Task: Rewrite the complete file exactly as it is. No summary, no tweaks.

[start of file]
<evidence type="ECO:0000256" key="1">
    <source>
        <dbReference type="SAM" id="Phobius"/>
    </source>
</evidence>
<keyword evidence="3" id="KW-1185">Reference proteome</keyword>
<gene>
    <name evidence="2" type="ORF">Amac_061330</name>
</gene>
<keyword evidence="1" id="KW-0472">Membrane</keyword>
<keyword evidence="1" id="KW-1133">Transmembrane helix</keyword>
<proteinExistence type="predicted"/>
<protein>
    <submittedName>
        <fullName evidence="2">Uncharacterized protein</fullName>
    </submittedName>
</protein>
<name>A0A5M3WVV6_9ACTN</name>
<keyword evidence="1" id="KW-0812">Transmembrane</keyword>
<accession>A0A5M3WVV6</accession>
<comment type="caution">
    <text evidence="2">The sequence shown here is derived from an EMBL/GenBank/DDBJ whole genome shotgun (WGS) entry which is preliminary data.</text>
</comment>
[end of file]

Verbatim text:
<evidence type="ECO:0000256" key="1">
    <source>
        <dbReference type="SAM" id="Phobius"/>
    </source>
</evidence>
<keyword evidence="3" id="KW-1185">Reference proteome</keyword>
<gene>
    <name evidence="2" type="ORF">Amac_061330</name>
</gene>
<keyword evidence="1" id="KW-0472">Membrane</keyword>
<keyword evidence="1" id="KW-1133">Transmembrane helix</keyword>
<proteinExistence type="predicted"/>
<protein>
    <submittedName>
        <fullName evidence="2">Uncharacterized protein</fullName>
    </submittedName>
</protein>
<name>A0A5M3WVV6_9ACTN</name>
<keyword evidence="1" id="KW-0812">Transmembrane</keyword>
<accession>A0A5M3WVV6</accession>
<comment type="caution">
    <text evidence="2">The sequence shown here is derived from an EMBL/GenBank/DDBJ whole genome shotgun (WGS) entry which is preliminary data.</text>
</comment>